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Although it is technically possible to edit entries in the /etc/passwd file directly, it is not recommended. In particular, deleting an entry does not remove any other information, permissions, and data associated with a user, which opens a possible security breach whereby an intruder could take over the deleted user s id or disk space.
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/etc/shadow and /etc/gshadow
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The /etc/passwd file is a simple text file, and is vulnerable to security breaches. If anyone gains access to the /etc/ password file, they might be able to decipher or crack the encrypted passwords through brute force crack. The shadow suite of applications implements a greater level of security. These include versions of useradd, groupadd, and their corresponding update and delete programs. Most other user configuration tools, including redhat-config-users, support shadow security measures. With shadow security, passwords are no longer kept in the /etc/password file. Instead, passwords are kept in a separate file called /etc/shadow. Access is restricted to the root user. The following example shows the /etc/shadow entries for two users, listing their encrypted passwords. The entry for chris has an * in its Password field, indicating that a password has not yet been created for this user.
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dylan:YOTPdPyyc:500:500:User:/home/dylan:/bin/bash chris:*:501:501:User:/home/chris:/bin/bash
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A corresponding password file, called /etc/gshadow, is also maintained for groups that require passwords. Red Hat supports shadow passwords by default. You can manually specify whether you want to use shadow passwords with the Red Hat authentication tool.
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To change any particular field for a given user, you should use the user management tools provided, such as the passwd command, redhat-config-users, adduser, usermod,
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useradd, and chage, discussed in this chapter. The passwd command lets you change the password only. Other tools, like redhat-config-users, not only make entries in the /etc/passwd file, but also create the home directory for the user and install initialization files in the user s home directory. These tools also let you control a user s access to their accounts. You can set expiration dates for users or lock them out of their accounts. Users locked out of their accounts will have their password in the /etc/shadow file prefixed by the invalid string, !!. Unlocking the account removes this prefix.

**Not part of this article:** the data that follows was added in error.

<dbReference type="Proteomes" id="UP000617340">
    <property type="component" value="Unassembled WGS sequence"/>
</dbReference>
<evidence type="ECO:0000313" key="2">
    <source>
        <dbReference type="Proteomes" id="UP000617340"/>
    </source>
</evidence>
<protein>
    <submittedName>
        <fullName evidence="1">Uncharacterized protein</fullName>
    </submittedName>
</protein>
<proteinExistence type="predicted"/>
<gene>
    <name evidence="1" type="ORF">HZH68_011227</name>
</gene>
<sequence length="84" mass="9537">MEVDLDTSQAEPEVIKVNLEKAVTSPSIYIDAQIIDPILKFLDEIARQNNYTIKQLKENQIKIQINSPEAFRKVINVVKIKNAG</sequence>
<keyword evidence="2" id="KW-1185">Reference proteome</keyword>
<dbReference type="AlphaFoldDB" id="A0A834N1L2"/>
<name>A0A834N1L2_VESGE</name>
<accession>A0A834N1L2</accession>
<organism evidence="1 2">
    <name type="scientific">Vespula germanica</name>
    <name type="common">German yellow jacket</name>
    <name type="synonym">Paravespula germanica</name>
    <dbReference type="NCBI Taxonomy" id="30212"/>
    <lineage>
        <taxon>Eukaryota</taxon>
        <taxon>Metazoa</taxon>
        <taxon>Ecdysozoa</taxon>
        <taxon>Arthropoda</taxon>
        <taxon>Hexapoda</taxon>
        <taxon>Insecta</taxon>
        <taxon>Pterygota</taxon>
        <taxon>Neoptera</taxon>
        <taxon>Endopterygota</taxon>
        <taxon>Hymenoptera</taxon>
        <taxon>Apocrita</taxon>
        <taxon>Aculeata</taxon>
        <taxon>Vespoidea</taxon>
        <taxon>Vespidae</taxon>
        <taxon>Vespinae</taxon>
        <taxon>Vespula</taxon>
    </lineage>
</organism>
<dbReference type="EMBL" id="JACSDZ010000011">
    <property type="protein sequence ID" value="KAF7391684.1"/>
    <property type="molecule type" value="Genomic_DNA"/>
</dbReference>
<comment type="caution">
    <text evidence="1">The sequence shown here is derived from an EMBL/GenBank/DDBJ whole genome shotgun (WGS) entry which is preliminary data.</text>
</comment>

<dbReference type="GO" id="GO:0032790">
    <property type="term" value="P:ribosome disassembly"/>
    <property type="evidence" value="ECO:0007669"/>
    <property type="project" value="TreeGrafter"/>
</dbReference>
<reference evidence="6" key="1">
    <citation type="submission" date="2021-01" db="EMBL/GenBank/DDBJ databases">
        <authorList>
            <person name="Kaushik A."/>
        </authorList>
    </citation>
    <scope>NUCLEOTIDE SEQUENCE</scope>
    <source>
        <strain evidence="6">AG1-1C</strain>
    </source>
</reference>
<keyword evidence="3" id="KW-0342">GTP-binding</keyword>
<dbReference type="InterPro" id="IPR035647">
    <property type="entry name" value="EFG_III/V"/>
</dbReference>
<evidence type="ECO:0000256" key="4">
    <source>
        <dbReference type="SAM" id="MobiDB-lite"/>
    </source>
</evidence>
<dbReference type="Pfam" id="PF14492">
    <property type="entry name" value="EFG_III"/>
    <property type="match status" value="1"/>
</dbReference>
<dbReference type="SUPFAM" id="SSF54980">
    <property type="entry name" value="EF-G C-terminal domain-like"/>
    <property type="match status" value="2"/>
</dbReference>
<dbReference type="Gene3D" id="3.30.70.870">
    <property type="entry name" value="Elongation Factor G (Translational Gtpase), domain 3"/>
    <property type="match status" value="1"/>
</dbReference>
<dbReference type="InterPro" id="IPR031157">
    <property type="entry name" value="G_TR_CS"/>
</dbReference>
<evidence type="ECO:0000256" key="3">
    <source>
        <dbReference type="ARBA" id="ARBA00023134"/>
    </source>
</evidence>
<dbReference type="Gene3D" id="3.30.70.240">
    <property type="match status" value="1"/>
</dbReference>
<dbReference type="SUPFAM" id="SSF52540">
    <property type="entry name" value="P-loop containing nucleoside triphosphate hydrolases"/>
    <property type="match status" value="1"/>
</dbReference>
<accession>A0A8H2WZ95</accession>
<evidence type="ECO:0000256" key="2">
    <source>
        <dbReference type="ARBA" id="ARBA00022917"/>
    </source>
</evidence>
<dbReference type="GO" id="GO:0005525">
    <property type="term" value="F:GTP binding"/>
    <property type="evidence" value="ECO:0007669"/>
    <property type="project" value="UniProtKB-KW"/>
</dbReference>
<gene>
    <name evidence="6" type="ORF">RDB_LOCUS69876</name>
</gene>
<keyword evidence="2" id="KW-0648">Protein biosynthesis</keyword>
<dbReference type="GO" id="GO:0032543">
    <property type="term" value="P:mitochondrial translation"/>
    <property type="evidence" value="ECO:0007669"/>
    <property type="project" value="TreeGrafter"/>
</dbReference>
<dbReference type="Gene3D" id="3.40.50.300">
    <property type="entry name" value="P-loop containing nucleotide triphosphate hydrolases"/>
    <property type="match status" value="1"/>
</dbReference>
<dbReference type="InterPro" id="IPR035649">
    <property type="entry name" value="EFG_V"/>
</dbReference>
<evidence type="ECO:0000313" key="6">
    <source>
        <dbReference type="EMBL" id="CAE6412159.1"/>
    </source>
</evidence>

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With the Red Hat Authentication tool (authconfig-gtk) you can enable and configure various authentication tools such as NIS and LDAP servers, as well as enabling shadow passwords, LDAP, and Kerberos authentication (accessible as Authentication on the System Settings menu and windows).
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Managing User Environments
Each time a user logs in, two profile scripts are executed, a system profile script that is the same for every user, and a user login profile script that can be customized to each user s needs. When the user logs out, a user logout script is run. In addition, each time a shell is generated, including the login shell, a user shell script is run. There are different kinds of scripts used for different shells. On Red Hat, the default shell commonly used is the bash shell. As an alternative, users could use different shells such as tcsh or the Z shell, both installed with Red Hat Linux.
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Profile Scripts
For the bash shell, each user has their own bash login profile script named .bash_profile in their home directory. The system profile script is located in the /etc
42 Red Hat Linux Pocket Administrator
directory and named profile with no preceding period. The bash shell user shell script is called .bashrc. The .bashrc file also runs the /etc/bashrc file to implement any global definitions such as the PS1 and TERM variables. The /etc/bashrc file also executes any specialized initialization file in the /etc/profile.d directory, such as those used for KDE and Gnome. The .bash_profile file runs the .bashrc file, and through it, the /etc/bashrc file, implementing global definitions. As a superuser, you can edit any of these profile or shell scripts and put in any commands you want executed for each user when they log in. For example, you may want to define a default path for commands, in case the user has not done so. Or, you may want to notify the user of recent system news or account changes.
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